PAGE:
Teams are delicate organisms, the corporate equivalent of a Bonsai tree that requires copious and precise attention to cultivate it, prune it and encourage it to flourish. A healthy team can move mountains and a demoralized one can’t wait to move on to greener pastures. The responsibility for team health rests in the hands of the team leader. A good leader can build and manage a great team. A poor leader can take a great team and destroy it through carelessness, ineptitude or just plain bad judgment. If any of these behaviours describes your approach to leadership, you can bet that your team’s motivation is going to wilt and shrivel before your very eyes.
I once knew a CEO who had the bulk of his executives peel off over a six-month period. The main impetus for their departures? The CEO’s dreaded Monday 8:30 a.m. staff meetings where he’d frequently engage in table-pounding tirades about the company’s lackluster results and throw out blame like he was tossing beads during Mardi Gras. You can’t get people to do better work by telling them their current work is the equivalent of a pile of dog excrement. Outside of professional sports locker rooms or military units, yelling at your team about their perceived shortcomings will not yield winning results.
Not providing the full picture
Nature abhors a vacuum and so do most employees. Being asked to do X without understanding the context or how it feeds into Y is both disorienting and disheartening. It’s difficult to give your best effort when you don’t know to what end it’s being applied. Bad leaders don’t think about building buy-in and fostering an atmosphere where information flows freely and each employee knows the goals his or her work contributes to. If you withhold the big picture from your team, expect them to withhold outstanding work from you.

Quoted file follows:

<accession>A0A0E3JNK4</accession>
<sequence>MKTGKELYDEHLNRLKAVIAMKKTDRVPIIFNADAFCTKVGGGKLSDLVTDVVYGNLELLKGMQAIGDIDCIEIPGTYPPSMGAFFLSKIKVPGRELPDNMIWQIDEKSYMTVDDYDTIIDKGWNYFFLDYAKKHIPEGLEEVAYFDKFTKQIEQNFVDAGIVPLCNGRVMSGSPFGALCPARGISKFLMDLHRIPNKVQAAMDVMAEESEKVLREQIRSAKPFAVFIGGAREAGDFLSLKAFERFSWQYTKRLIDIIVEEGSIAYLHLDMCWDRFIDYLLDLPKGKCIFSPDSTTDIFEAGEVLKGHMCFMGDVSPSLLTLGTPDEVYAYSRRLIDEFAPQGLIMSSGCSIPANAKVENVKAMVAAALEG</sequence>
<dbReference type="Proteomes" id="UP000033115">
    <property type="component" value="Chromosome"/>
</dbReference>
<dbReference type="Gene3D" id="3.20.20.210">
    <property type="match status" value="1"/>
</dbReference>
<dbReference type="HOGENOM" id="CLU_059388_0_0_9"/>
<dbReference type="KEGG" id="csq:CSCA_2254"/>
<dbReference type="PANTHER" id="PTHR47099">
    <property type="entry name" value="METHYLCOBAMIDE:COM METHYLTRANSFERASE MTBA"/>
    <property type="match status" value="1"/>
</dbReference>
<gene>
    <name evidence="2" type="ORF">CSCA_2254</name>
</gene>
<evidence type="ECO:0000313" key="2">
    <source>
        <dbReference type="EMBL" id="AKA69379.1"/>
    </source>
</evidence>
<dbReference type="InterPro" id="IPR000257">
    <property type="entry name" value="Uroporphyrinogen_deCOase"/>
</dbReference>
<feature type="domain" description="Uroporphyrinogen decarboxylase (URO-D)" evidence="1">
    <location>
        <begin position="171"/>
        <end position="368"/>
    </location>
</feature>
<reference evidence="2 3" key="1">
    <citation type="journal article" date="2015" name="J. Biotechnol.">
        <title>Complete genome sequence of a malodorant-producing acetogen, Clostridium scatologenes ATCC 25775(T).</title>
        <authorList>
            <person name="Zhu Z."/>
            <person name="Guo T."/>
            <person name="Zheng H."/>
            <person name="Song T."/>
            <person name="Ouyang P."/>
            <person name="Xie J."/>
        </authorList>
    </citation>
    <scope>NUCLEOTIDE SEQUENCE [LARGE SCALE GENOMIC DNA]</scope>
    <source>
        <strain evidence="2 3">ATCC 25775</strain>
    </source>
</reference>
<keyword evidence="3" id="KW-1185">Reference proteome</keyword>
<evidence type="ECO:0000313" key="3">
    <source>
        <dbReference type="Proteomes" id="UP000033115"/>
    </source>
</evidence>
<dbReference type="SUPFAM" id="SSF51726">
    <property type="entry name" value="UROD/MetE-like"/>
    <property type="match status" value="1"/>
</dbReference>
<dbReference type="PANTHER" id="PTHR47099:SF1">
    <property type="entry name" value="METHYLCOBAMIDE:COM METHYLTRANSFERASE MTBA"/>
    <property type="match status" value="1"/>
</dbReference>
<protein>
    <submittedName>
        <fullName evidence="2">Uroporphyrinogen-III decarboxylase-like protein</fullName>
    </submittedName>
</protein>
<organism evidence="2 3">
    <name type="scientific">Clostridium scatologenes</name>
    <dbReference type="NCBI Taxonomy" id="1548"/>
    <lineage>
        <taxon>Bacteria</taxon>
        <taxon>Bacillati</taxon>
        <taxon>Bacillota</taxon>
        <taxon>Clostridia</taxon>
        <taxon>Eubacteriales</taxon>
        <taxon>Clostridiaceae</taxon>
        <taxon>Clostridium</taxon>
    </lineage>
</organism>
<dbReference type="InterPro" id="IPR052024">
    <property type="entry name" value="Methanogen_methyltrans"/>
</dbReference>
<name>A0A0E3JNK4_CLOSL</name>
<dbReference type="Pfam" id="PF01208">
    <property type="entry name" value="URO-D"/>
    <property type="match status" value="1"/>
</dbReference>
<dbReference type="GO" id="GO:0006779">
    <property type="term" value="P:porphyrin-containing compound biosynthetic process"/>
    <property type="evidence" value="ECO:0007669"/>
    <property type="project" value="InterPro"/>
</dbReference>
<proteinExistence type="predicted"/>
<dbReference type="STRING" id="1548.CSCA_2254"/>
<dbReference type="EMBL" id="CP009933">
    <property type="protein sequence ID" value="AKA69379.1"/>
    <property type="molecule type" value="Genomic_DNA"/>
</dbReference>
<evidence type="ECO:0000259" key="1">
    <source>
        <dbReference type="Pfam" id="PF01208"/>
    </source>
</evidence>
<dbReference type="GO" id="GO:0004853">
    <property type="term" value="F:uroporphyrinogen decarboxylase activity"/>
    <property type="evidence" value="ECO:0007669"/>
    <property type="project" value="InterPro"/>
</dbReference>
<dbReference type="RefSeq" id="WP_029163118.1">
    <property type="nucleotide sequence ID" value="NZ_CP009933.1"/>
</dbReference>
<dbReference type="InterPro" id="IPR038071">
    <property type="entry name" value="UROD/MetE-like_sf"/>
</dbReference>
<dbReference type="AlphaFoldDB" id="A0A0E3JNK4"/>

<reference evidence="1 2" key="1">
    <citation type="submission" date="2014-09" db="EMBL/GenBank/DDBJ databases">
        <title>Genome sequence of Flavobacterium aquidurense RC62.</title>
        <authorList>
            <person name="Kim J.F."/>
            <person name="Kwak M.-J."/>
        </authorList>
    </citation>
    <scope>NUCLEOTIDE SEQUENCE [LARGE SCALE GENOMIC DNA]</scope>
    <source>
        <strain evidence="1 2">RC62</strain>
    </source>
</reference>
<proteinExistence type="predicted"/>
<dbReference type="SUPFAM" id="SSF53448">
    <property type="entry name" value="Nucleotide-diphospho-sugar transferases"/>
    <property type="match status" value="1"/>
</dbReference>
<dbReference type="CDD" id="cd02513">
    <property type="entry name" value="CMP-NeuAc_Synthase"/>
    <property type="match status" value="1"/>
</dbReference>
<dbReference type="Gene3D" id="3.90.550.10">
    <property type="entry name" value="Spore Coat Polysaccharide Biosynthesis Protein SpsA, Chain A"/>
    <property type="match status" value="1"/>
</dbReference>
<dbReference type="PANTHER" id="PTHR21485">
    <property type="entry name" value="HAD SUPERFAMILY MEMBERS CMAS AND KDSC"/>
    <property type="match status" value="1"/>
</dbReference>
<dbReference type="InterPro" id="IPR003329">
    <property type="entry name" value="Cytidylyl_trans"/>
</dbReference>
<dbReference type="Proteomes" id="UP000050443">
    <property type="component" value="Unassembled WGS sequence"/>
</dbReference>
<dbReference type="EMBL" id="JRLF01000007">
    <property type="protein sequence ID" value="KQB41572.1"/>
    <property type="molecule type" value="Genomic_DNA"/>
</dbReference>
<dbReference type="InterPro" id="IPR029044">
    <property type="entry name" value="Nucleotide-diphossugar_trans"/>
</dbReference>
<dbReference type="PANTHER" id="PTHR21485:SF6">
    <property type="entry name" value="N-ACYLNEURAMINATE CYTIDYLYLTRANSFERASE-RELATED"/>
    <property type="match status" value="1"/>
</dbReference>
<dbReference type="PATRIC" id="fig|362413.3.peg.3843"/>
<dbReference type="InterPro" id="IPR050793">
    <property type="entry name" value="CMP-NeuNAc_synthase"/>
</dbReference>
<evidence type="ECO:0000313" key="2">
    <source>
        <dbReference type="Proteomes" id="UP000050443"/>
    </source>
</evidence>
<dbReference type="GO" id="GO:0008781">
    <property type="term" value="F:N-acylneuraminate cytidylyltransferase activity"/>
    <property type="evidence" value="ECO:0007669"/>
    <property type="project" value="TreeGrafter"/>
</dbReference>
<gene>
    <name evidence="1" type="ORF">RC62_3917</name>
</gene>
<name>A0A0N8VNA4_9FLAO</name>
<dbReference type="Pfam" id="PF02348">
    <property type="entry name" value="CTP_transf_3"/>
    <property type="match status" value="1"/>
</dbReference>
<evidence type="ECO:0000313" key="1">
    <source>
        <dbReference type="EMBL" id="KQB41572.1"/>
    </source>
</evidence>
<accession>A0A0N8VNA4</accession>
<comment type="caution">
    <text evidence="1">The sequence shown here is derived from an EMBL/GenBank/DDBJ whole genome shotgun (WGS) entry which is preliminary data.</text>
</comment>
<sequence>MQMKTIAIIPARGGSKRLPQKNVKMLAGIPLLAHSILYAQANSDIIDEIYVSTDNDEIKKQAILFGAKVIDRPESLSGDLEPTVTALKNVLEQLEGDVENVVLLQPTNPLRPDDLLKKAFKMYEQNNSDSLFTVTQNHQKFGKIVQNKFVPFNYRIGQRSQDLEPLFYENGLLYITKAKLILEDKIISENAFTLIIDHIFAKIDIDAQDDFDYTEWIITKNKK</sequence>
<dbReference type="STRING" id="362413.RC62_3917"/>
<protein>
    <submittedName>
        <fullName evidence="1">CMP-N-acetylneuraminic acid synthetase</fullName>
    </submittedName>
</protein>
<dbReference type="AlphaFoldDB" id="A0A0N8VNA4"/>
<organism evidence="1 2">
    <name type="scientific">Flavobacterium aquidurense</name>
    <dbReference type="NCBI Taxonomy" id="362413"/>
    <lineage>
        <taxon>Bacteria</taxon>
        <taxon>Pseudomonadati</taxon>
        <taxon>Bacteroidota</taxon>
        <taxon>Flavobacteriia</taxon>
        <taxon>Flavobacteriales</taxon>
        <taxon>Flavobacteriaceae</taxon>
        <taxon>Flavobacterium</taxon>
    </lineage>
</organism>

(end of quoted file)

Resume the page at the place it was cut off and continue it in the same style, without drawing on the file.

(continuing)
Not acknowledging effort
Everyone has an ego and a good leader understands the need to stroke the ones on her team. Don’t wait until it’s crunch time and you need a herculean effort from them to dole out the praise — they’ll be skeptical of your sudden magnanimity and rightly so. If you want great work in the future, acknowledge the great work they’ve given you in the past. Poor leaders under-praise or wait until their team is already thoroughly deflated before handing out hasty compliments.
Failing to steer the ship
There’s a difference between providing hands-on direction and micro-managing, but that balance is difficult to strike and recognizing it comes from experience. Unfortunately, many new leaders embrace a laissez-faire approach to leading a team in hopes of not appearing too meddlesome and nit-picky. While their desire not to interfere comes from a good place, working for a boss who doesn’t step in to fix dysfunctional team dynamics, who hesitates to make tough calls and who isn’t willing to get down in the trenches with his or her team when needed is a guaranteed motivation killer.
Who can feel good about working for a leader who doesn’t want to lead